Background and purpose Central adjudication of serious adverse events (SAEs) can be undertaken in clinical trials, especially for open-label studies where outcome assessment may be at risk of bias. This study explored the effect of central adjudication of SAEs on the safety results of the Efficacy of Nitric Oxide in Stroke (ENOS) Trial. Methods ENOS assigned patients with acute stroke at random to receive either transdermal glyceryl trinitrate (GTN) or no GTN and to Stop or Continue previous antihypertensive treatment. SAEs were reported by local investigators who were not blinded to treatment allocation. Central adjudicators, blinded to treatment allocation, reviewed the investigators reports and used evidence available to confirm or re-categorise the classification of event, likely causality, diagnosis and expectedness of event. Results Of 4011 patients enrolled in ENOS, 1473 SAEs were reported by local investigators; this was reduced to 1444 after the review by adjudicators, with 29 re-classified as not an SAE. There was fair agreement between investigators and adjudicators regarding likely causality, with 808 agreements and 644 disagreements (56% crude agreement, weighted kappa, κ = 0.31). Agreement increased upon dichotomisation of the causality categories, with 1432 agreements and 20 disagreements (99% crude agreement, kappa = 0.54). Repeating the main trial safety analysis with investigator reported events showed that adjudication had no effect on the main trial safety conclusions. Conclusions In a large trial, with many SAEs reported, central adjudication of these events did not affect trial conclusions. This suggests that adjudication of SAEs in a clinical trial where the intervention already has a well-established safety profile may not be necessary. Potential efficiency savings (financial, logistical) can be made through not adjudicating SAEs.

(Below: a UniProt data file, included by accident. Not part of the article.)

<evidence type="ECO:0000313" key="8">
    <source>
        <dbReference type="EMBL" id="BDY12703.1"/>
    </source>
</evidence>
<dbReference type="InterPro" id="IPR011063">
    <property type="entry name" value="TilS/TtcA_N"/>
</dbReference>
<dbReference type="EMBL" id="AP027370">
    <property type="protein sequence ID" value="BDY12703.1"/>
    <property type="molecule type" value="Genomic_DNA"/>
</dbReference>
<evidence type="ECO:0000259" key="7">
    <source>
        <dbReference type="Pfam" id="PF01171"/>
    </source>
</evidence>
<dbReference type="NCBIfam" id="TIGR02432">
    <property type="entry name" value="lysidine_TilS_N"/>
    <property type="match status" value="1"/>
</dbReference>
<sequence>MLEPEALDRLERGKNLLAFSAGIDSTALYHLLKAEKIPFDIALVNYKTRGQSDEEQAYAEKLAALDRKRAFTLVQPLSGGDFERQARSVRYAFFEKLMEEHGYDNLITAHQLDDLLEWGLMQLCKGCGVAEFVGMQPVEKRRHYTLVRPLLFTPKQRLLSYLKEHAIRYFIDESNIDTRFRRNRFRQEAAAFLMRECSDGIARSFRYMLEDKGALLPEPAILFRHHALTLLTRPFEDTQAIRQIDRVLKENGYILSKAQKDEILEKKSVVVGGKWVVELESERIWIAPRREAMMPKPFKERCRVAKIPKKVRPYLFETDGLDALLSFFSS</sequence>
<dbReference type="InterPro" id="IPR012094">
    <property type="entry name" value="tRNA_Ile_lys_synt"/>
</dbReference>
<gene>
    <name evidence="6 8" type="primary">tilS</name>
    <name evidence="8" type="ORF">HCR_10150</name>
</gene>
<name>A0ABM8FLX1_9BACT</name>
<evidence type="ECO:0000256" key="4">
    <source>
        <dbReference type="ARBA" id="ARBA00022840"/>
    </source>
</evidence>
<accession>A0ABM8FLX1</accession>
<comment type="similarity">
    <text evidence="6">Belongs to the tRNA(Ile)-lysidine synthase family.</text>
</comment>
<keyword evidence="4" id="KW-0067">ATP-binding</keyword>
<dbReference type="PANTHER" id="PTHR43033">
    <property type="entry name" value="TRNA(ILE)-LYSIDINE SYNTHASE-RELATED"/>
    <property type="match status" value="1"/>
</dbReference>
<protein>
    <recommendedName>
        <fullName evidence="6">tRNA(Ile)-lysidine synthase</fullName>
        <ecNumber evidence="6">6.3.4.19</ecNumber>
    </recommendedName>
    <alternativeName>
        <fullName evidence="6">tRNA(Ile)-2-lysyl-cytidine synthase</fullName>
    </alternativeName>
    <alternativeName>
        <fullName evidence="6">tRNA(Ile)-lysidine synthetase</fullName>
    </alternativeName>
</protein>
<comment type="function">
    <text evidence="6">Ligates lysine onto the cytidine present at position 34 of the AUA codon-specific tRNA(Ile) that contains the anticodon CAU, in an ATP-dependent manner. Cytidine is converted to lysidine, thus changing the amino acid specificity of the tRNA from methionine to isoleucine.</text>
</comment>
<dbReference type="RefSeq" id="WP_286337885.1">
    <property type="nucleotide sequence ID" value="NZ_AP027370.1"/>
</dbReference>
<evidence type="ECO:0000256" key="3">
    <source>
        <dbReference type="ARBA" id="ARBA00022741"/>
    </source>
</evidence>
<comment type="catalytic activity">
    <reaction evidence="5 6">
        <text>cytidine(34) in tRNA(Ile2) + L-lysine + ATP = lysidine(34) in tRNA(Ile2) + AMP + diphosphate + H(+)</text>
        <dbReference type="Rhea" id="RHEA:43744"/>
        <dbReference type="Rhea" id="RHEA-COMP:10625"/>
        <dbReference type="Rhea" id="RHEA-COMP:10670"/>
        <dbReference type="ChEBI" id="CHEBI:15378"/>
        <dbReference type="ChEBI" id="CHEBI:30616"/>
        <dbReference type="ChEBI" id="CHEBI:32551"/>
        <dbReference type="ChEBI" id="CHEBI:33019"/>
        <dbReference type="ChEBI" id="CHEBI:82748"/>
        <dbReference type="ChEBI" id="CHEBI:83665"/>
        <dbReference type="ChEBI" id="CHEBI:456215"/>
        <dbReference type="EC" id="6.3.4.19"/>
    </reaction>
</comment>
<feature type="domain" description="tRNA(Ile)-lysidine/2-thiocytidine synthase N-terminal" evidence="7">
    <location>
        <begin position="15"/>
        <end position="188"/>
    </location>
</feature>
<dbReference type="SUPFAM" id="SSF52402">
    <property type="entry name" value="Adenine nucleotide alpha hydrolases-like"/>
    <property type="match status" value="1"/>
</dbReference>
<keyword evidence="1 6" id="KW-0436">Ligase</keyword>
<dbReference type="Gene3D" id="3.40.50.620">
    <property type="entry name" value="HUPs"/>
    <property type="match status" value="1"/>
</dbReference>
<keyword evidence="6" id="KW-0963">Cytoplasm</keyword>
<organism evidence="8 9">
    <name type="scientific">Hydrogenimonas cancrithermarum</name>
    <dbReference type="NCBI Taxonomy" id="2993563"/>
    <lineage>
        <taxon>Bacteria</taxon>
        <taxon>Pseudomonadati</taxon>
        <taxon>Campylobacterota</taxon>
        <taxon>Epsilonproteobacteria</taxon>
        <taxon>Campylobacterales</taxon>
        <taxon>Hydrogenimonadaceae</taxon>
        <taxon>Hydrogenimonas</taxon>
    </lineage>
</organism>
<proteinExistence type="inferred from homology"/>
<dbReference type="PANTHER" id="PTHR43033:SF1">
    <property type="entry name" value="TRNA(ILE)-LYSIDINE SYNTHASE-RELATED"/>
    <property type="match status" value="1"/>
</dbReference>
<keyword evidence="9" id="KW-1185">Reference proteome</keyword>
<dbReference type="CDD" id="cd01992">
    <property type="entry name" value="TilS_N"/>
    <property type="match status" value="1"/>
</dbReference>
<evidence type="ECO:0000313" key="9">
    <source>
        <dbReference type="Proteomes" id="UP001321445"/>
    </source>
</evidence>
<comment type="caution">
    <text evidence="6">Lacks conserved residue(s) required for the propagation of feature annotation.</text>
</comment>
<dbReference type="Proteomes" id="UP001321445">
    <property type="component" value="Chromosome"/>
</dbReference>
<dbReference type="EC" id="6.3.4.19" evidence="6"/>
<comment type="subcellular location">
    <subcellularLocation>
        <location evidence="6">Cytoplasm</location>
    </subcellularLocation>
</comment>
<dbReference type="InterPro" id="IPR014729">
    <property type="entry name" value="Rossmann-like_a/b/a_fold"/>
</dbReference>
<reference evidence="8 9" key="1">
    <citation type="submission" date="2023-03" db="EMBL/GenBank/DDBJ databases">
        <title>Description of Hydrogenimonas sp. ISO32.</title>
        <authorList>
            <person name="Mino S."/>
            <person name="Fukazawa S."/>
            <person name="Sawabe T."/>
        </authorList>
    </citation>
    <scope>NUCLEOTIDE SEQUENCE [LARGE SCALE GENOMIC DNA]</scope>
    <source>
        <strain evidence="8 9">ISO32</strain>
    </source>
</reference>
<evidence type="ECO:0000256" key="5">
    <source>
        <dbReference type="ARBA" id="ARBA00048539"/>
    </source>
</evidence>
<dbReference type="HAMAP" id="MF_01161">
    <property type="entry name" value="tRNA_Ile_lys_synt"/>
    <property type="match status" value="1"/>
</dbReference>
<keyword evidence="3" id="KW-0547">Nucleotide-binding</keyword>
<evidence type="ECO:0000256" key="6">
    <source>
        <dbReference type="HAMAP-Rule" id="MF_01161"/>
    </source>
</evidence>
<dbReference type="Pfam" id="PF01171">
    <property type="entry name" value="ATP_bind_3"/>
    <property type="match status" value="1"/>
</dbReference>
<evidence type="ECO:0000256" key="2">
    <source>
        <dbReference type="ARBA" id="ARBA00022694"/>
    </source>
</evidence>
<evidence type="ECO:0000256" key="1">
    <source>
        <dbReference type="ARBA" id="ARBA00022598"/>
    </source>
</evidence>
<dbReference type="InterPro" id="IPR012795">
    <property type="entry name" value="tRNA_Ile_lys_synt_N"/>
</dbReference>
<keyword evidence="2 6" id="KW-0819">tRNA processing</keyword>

ASJC Scopus subject areas
- Biochemistry, Genetics and Molecular Biology(all)
- Agricultural and Biological Sciences(all)